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Next Clipper to Become Northeast Snowstorm; Winter Storm Warnings Issued for D.C., Baltimore

January 20, 2014

The past week has been marked by a series of Alberta clippers diving southeast out of Canada on an almost daily basis, bringing bouts of snow and wind from the Midwest to parts of the East.

Most Alberta clippers don't bring large amounts of snow. But there seems to be something about Tuesday clippers this month – last week's Tuesday clipper overperformed in Wisconsin, and this Tuesday it looks like one of these clippers will likely turn into a significant snowfall for parts of the Northeast.

Background

Current Radar

Current Radar

Current Radar

Current Radar

(MORE: What is an Alberta Clipper?)

Clipper Highlights So Far

Last Tuesday, the first in this parade of clipper systems brought significant accumulating snow to parts of the Upper Midwest. We saw a few amounts in excess of 10 inches in central Wisconsin, with 11 inches reported at Oconto, Wis. Lighter amounts fell over parts of the Dakotas and Minnesota.

On Thursday, a strong Alberta clipper system dove south through the Northern Plains, bringing blizzard conditions in parts of Minnesota, the Dakotas, and Iowa. Winds in excess of 70 mph screamed through North and South Dakota. Thundersnow was detected around Des Moines, Iowa late Thursday afternoon. A snow squall brought two inches in one hour, with wind gusts to 50 mph to the Des Moines metro.

On Saturday, two separate clippers brought particularly treacherous weather conditions to New England and the Midwest. Eight inches of snow fell in Tolland, Mass. while 5.8 inches of snow fell in Bedford, Mass. Meanwhile, 5.5 inches of snow fell in Streator, Ill., and just over two inches (2.4") of snow fell at O'Hare Airport in Chicago. In West Lafayette, Ind., over four inches of snowfall coupled with low visibility created poor travel conditions and resulted in a fiery, multi-vehicle accident that forced the closure of Interstate 65.

(MORE: Winter Driving Tips)

Background

Monday

Monday

Monday

Monday
Background

Tuesday

Tuesday

Tuesday

Tuesday

Several more systems resembling Alberta clippers are poised to bring more light snow.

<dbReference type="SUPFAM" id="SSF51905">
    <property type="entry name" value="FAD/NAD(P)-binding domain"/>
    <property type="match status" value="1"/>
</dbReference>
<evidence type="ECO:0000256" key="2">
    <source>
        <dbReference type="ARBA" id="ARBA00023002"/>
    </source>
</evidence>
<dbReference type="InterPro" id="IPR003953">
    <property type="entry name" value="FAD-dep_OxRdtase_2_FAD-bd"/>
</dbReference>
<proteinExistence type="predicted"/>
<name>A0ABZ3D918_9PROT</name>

Counting Clippers

Background

Current Winter Alerts

Current Winter Alerts

Current Winter Alerts

Current Winter Alerts
Background

Additional Snowfall Forecast

Additional Snowfall Forecast

Additional Snowfall Forecast

Additional Snowfall Forecast

We will be following two clipper-type systems Monday.

The lead disturbance swings from the northern Great Lakes across the interior Northeast, bringing snow to parts of upstate New York and northern New England. Strictly speaking, the mechanism driving the snow will be the arctic cold front pushing into the region, with snow breaking out behind the front. In any case, light additional accumulations are expected from western New York to northern New Hampshire.

(FORECAST: Buffalo, N.Y.Syracuse, N.Y. | Burlington, Vt.)

Meanwhile, a second clipper will dive south from central Canada, taking a track much farther west and south across the Midwest, more like the clippers early last week. This will bring some intermittent light snow from the Dakotas southeastward into the Ohio Valley Monday and Monday night.

Very strong winds will accompany the clipper over the Northern Plains, but mostly in areas seeing little or no snow accumulation over the western Dakotas.

The cold blast behind it could bring significant lake-effect snowfall to parts of northwest Indiana and southwest Lower Michigan Monday night into Tuesday. Lake-effect snow watches have been posted for this area.

(FORECAST: Fargo, N.D. | Minneapolis | Milwaukee | Chicago | Columbus, Ohio)

This second clipper will then spawn a more intense low-pressure center somewhere over or near North Carolina by Tuesday morning. This low pressure will quickly move to the Mid-Atlantic coast and swing northeastward while intensifying.

Computer model simulations continue to grow more aggressive on the snowfall potential from this part of the clipper's path. We now expect significant accumulating snow for the central Appalachians and points eastward all the way to the Delmarva Peninsula, and northeastward along the I-95 corridor into southern New England.

As a result, winter storm warnings have been issued from much of West Virginia east into the Washington, D.C. and Baltimore metropolitan areas for Tuesday.

(FORECAST: Snowshoe, W.Va. | Washington, D.C. | Baltimore)

Winter storm watches have been posted for other parts of the I-95 corridor, including areas as far south as Richmond, Va.

(FORECAST: Philadelphia | New York City | Boston)

That cold blast will be followed by yet another clipper system across the Upper Midwest, Great Lakes, and Northeast in the Wednesday-Thursday time frame, bringing light snow and blustery winds yet again.

(FORECAST: Arctic Blast, Bitter Cold Temperatures Ahead)

MORE: Photos of the Early January 2014 Deep Freeze

St. Louis

St. Louis

The low of 8 below zero Monday, Jan. 6, was the city's coldest since a low of -12 Feb. 3, 1996, and the first subzero low at all since Jan. 5, 1999. Photo: Ice in the Mississippi River flows past the Gateway Arch Tuesday, Jan. 7. (AP Photo/Jeff Roberson)

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